Today’s non-clinical spotlight focuses on Lauren Kealy, PT, DPT, who went from physical therapist to healthcare strategist, and now to program administrator at a major health system.
What is your full name and title?
Lauren Kealy, PT, DPT
Program Administrator, Innovation and Virtual Health at SCL Health
This post may contain affiliate links or codes.
When used, The Non-Clinical PT may be compensated. For more, please read our disclosures.
Where did you attend PT school and when did you graduate?
I graduated from Regis University in 2015.
What made you choose PT?
I began my career out of undergrad as an accountant and worked in two large consulting companies. I did not enjoy the day-to-day work, and I did not feel like I was doing something that made a difference, so I began to search for a career path that would fill that void.
At the time of my career soul-search, I tore my ACL and worked with an amazing PT. The rest is history!
What did you like best about PT? Least?
There is no better feeling in the world than helping someone live a better life. That was my favorite part. That and the relationships I built with patients, the PT community, and my coworkers—as PTs, we have a wonderful group of people.
Despite leaving clinical care, I don’t plan to leave the PT community.
Denver, CO is a saturated market for outpatient ortho PTs and, as I began to talk to other clinicians about salary, advancement, etc., I realized I would hit a ceiling pretty quickly.
Moving elsewhere was not an option because of my husband’s job. It was really demotivating to know that clinicians several years out, with advanced certifications, were not earning much more than I was as a new grad.
I also hated having to play by the rules of the insurance companies, and I didn’t like seeing how small private practices in Colorado (and all over, really!) were struggling. The patients we were treating were being denied care—or had such high copays that they still had trouble accessing the care they needed.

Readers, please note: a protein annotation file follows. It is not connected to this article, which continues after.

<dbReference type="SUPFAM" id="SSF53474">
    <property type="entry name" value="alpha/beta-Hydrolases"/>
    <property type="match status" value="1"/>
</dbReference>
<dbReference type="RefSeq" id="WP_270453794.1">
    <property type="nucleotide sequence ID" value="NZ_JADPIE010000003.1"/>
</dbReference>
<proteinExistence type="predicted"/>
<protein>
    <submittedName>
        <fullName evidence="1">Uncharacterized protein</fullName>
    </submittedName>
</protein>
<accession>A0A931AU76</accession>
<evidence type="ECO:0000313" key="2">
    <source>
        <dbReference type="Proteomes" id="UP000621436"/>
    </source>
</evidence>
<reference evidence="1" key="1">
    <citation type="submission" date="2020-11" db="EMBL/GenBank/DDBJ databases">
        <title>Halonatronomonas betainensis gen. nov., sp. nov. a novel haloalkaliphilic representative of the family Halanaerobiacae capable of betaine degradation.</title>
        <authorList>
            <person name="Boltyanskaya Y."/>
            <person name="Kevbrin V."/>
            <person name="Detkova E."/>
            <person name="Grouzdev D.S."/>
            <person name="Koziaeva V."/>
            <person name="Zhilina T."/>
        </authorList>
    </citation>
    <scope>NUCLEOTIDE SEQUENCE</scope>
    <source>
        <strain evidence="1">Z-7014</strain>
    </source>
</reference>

It was at this point that I felt I may need to do something bigger eventually. I wanted to help change the system.
At what point did you start feeling like you might want to do something else?
During school, I was always interested in the business side of PT and healthcare.
I always imagined that, after several years as a practicing clinician, I would branch out into a career in physical therapy education or business.
I never thought I would leave clinical care within two years of graduation, but my life had other plans.
Did anything in particular influence your decision to go non-clinical?
The birth of my son in June, 2016 drastically shifted my career aspirations and my personal needs. Becoming a mother was the catalyst for me leaving the clinical world.
I’ll start by saying that I worked in an amazing practice where my boss always told me that family comes first. If I needed to leave to pick up my baby from daycare or take him to the doctor, it was never a problem.
However, patient care inherently does not offer much flexibility. One time, when I had several new evals and my husband was traveling for work, my mother in law flew to Denver from Omaha to help with my sick son.
As a new mom, I felt so much guilt for not being able to be with my son, but I also would have felt guilt for not treating patients.
As much as my boss encouraged me to take care of my family first, I did not make money if I was not treating. Between student loan debt and daycare costs, I needed a predictable and steady income, which is hard to achieve in an hourly/per patient pay structure.
Suddenly, the career that I chose in order to help people was causing me more stress and grief than it was giving me joy.
I felt that clinical care did not allow me the flexibility, income and advancement to be a successful working mother.
This is when I began to explore other options.
What did you do next?